|Bats emerging from Carlsbad Caverns, NM|
Why do they say bat out of hell? I'd think a bat would be trying to get to hell. I bet hell is bat heaven.Now, he may have been listening to too much Meatloaf, but I'm not one to pass up a good question. I do so enjoy phrase etymology! Luckily, we have oodles of books on the subject. According to Dictionary of Animal Words and Phrases, this is the meaning for like a bat out of hell:
The bat, being a nocturnal animal, is associated with darkness. Therefore, in the folklore of many parts of the world, it is said that the devil, the Prince of Darkness, often takes the form of a bat. In fact, the devil is often depicted with bat's wings. Bats are also generally associated with caves, which look like routes to hell, the devil's habitat. Bats are also noted for their quick, darting flight. All of these associations have come together in a twentieth-century expression: to go very quickly is to go like a bat out of hell.
Logical. The Facts on File Encyclopedia of Word and Phrase Origins had a little more to add:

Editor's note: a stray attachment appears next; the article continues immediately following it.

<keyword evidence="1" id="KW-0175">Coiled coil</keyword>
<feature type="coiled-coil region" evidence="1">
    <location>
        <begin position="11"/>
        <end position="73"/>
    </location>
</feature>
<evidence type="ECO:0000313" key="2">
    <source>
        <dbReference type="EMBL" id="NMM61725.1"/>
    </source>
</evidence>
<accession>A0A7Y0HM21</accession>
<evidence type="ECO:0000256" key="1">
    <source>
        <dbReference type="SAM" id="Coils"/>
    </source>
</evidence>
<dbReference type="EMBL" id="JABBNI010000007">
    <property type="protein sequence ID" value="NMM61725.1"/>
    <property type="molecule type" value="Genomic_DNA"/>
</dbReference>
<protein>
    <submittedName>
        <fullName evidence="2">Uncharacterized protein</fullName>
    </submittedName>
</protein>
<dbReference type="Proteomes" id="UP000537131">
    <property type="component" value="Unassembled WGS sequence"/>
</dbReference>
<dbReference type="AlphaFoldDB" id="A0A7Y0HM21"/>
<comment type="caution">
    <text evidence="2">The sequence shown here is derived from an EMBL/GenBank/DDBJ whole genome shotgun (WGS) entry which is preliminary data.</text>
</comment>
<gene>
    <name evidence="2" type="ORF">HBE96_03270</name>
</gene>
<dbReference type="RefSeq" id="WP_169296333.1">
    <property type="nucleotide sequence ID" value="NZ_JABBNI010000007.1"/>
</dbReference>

Since bats are nocturnal creatures that loathe the light, the hellfires of the infernal regions would inspire them to flap like hell to get out of there. That may be the idea behind the expression to move like a bat out of hell, extremely fast, which Partridge traces to 1908 and which probably goes back to the late 19th century. It was also slang used by R.A.F. pilots since World War I for "to fly extremely fast."
I did find that bats that live in temperate climates hibernate during the winter (Hutchinson). I suppose they might like the warmth of hell, if not the light.
bat. (2010). In The Hutchinson Unabridged Encyclopedia with Atlas and Weather guide. Retrieved from http://www.credoreference.com/entry/heliconhe/bat
Hendrick, Robert. The Facts on File Encyclopedia of Word and Phrase Origins. New York, NY: Facts on File, 1997. Print.
Lyman, Darryl. Dictionary of Animal Words and Phrases. Middle Village, NY: Jonathan David Publishers, Inc., 1994. Print.